Organ scholarship student profiles | University of Oxford

Organ scholarship student profiles

Charlotte Orr

Organ scholar at a college without a director of music

As junior organ scholar in a college without a director of music, the senior organ scholar and I can ‘run the show’ ourselves – planning the music list for each term; playing and/or conducting for every service; arranging singing lessons and master classes; and organising annual choir tours abroad (this year to Hong Kong and Shanghai). During your three years here, you gain considerable experience in both accompanying and conducting the choir. We gain a huge amount of support and advice from our chaplain (who was once a choral scholar herself), with weekly meetings, which usually turn into general chats, always sustained by coffee and biscuits.

In addition to the weekly Evensongs, there are further services for feast days and special events - highlights of which include the annual Patron’s Day Evensong. The organ scholars are encouraged to play an important role within the musical life of the wider college community, organising chamber music events and choral concerts - this term we will be giving a performance of Fauré’s Requiem.

The organ scholarship at my college strikes a happy balance, allowing you to be fully immersed in chapel life, while also leaving you time for interests beyond your academic work and responsibilities as organ scholar – I enjoy playing the French horn in Oxford University Philharmonia Orchestra and Oxford University Wind Orchestra (for which I am also librarian), as well as playing the horn for other college events across the University, and participating in Turl Street Homeless Action and the college lacrosse team.

Sarah Hughes

Organ scholar at a college with a director of music

At a college with a Director of Music, it is the job of the organ scholar(s) to assist by rehearsing the choir and accompanying or conducting during regular chapel services and other liturgical events. Generally, the Director of Music chooses the repertoire for the choir’s services, however, there are always opportunities to get involved in creating music lists and to put forward suggestions for repertoire. Organ scholars also give recitals in their chapels, which provide an opportunity to explore solo works and develop performance skills, crucial for any aspiring organist. For those organ scholars studying music, this is especially useful when preparing for performance modules. Being an organ scholar at a college with a Director of Music allows time to engage in other musical activities, with many organ scholars being part of university ensembles on second study instruments, for example, the Oxford University Orchestra.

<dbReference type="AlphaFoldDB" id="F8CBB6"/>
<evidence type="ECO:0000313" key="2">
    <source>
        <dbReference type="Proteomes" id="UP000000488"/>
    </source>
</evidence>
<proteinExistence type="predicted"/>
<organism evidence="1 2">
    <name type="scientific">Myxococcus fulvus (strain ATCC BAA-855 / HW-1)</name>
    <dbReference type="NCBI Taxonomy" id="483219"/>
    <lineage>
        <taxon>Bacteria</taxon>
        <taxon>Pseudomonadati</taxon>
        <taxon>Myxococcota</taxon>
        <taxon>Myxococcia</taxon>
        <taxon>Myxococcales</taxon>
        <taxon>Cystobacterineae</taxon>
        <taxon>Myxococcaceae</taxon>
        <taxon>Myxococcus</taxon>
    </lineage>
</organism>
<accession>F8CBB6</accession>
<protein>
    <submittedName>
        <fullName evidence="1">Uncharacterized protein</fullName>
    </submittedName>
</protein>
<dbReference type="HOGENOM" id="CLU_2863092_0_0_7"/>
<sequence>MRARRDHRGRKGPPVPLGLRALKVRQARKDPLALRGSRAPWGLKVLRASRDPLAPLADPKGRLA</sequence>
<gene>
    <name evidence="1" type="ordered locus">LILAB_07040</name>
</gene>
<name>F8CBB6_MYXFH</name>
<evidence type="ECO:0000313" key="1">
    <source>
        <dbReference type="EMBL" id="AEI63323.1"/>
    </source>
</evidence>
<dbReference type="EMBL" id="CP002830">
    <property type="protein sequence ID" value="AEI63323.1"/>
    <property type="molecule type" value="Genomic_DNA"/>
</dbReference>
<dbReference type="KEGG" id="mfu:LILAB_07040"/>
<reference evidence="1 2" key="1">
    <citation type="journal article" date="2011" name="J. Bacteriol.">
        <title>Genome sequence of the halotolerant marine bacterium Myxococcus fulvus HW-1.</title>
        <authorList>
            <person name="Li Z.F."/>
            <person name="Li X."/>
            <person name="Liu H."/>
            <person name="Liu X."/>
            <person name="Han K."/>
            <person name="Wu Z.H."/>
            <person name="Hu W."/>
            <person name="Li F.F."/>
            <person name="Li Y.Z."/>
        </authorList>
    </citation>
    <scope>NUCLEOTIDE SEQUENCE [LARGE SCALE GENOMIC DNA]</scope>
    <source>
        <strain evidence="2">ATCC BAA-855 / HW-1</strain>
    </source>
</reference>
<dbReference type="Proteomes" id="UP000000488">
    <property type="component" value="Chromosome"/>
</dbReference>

Aside from the choir’s liturgical commitments, life as a member of the chapel community brings a wealth of further experiences. Many choirs tour together, giving concerts in a variety of international destinations. More locally, college choirs and orchestras may collaborate; recently, college choirs joined together to perform a varied programme including Parry’s ‘Blest Pair of Sirens’ in the University Church of St Mary the Virgin. Occasionally, more unusual opportunities arise for organ scholars, such as film for an episode of the ITV detective drama, Endeavour. Organ scholars play a crucial role in organising events such as choir dinners in college and social events with other choirs, including the annual inter-collegiate football tournament.

Personally, I feel that I have already gained so much from my organ scholarship. A Director of Music acts, somewhat, as a mentor who encourages you in so many ways to develop your musicianship. Holding an official position, during your time as a student within the college community, is an exceptional experience, equipping you with skills which will prove invaluable in life beyond Oxford, whatever your chosen path.

Anna Lapwood

Organ scholar at a choral foundation

When I first arrived, I wasn’t entirely sure what to expect. Despite having sung in choirs regularly and accompanied choirs at school, I had very little experience with the daily choral music tradition. It was immediately apparent that I had a lot to learn! A foundation organ scholarship offers what can only be described as total immersion; with services six days a week, three on a Sunday, and chorister rehearsals most mornings, it becomes a defining part of life. Within a couple of weeks, the idea of having a schedule any less intense feels very bizarre. Whilst it is busy, the early mornings seem to magically conjure an extra several hours to each day, and I find make me much more productive. Working with intelligent young boys means that you really have to be on the ball for the 7.50am rehearsals; as part of my job I train the probationers every morning, teaching them the basics of technique and repertoire.

The opportunities that a foundation scholarship offers are fantastic; as well as giving one amazing (and regular!) teaching and playing experience, it gives access to the best teachers, with lessons included in the scholarship. It also offers the opportunity for tours and recordings with the choir; since I have been here we have done a tour to Holland and recorded two discs, as well as a Radio 3 live broadcast. It also allows you to work with incredibly talented musicians, in both the front and back rows of the choir, and with the other organists/directors of music. Most of all, an organ scholarship at a choral foundation teaches you how to manage your life; it requires a certain level of organization and planning to fit everything in, and it can be difficult to juggle a degree with an organ scholarship, but you quickly learn how to prioritise, an essential skill for later in life. All and all, it is an invaluable experience, which I would recommend to anyone.